Donna, with intentions always bigger than her available time. (OkieDokieKnitter on Ravelry)
robinstephanie Posted - 04/05/2014 : 09:27:29 AM
Donna and Azblue, one woman had some kind larvae in her vat. I don't think it's common, but I'd like to avoid it. I mean, fermented stinky fleece, sure, but larvae? Ewwww.

I taped plastic over the mouth of the vat, so it should be ok and I hope those are not famous last words. It smelled more strongly sheepy/barnyard, but really, that's an improvement. I love that smell. I suppose it hasn't really started to ferment yet. I gather that's when the real smell starts.

There's a ton of info if you google "fermented suint." You use rain water because municipal water supplies tend to have unknown mineral content that can ruin the fleece. They precipitate out of the water, onto the fleece, and it's like scurf: impossible to get out. Distilled water won't work either, can't remember why.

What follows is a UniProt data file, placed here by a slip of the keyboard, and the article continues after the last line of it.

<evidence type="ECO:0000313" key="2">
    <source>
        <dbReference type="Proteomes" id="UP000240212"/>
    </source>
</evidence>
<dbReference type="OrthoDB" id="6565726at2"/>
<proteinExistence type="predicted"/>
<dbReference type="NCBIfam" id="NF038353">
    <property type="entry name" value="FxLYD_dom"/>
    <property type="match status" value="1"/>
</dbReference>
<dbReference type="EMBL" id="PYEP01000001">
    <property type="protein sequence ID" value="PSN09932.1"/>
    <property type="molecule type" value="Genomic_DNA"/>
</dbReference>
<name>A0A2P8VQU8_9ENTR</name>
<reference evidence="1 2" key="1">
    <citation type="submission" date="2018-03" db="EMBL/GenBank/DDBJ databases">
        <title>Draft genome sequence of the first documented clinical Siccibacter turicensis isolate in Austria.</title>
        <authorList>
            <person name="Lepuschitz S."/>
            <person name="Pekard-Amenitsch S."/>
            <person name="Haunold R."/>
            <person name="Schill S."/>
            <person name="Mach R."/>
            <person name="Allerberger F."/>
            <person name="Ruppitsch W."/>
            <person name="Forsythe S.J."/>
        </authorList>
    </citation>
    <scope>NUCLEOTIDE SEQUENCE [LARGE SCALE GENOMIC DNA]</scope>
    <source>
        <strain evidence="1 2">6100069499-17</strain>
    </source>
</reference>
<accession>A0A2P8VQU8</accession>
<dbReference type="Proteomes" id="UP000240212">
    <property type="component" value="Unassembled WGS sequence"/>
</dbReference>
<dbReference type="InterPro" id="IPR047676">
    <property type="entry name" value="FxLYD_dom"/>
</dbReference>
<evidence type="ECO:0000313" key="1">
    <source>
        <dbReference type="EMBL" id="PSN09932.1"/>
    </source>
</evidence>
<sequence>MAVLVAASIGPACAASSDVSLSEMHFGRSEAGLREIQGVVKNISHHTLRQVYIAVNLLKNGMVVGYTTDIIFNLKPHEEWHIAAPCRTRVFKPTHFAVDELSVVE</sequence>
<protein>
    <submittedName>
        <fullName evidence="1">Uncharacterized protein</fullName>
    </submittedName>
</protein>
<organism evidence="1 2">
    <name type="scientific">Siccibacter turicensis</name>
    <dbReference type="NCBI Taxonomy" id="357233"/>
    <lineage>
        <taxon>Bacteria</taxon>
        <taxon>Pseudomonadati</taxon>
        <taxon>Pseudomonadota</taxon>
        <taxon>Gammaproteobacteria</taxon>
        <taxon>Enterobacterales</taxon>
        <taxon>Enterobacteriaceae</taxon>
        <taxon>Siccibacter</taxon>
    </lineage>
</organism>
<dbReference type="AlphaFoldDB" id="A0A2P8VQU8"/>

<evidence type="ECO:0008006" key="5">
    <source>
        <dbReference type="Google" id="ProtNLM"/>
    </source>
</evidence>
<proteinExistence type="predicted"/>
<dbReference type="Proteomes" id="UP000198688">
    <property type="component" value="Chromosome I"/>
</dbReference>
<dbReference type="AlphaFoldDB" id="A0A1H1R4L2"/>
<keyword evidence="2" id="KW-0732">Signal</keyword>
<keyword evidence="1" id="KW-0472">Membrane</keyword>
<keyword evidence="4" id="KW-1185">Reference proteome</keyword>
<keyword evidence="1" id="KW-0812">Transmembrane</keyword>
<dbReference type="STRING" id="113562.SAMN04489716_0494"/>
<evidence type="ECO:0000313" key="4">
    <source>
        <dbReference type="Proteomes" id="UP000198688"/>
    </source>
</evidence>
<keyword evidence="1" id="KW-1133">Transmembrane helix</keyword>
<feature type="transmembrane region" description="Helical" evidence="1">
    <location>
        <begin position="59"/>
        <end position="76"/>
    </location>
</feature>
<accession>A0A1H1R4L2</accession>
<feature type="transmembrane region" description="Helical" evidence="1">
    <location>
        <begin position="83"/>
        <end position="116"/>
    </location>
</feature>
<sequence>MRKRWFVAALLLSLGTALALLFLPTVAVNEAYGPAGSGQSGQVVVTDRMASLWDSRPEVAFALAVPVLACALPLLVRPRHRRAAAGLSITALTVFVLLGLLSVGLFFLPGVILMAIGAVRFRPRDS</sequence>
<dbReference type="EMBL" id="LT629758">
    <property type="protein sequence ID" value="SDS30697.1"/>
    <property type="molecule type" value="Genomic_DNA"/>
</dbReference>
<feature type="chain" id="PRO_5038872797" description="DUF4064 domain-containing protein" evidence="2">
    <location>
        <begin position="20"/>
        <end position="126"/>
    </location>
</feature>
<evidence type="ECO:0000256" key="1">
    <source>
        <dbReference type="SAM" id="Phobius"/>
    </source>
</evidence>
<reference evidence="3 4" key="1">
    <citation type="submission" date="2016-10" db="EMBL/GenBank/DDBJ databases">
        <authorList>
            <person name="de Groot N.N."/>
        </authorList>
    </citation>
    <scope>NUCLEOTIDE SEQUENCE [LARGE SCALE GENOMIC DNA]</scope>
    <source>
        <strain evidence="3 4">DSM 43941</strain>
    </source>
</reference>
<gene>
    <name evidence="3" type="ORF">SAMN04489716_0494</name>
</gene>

Shelia, a ha! I should have known you would have tried this. How did you know it wasn't working as quickly as expected, and how did you know when to take it out? I'm not sure what's going to happen with this Cormo. Definitely a high grease breed, but only a three pound hogget fleece, so I'm guessing at ten days in the vat.

Your snow experiment is interesting. Definitely less work intensive than the vat, even though it's fun work. I'm kind of surprised it didn't get scavenged by creatures. Imagine the happy mouse with the fleece-lined nest!

And YES, I am going to BSG this year, for the first time in three years. I'm excited to go back. It's where I learned to spin for the first time ever, at the Pie and Beer party. I registered for Sarah Andersen's spinning class this morning.


Different is good. ~Matthew Hoover
ikkivan Posted - 04/05/2014 : 07:15:56 AM
Interesting ... something new for me to research and read about!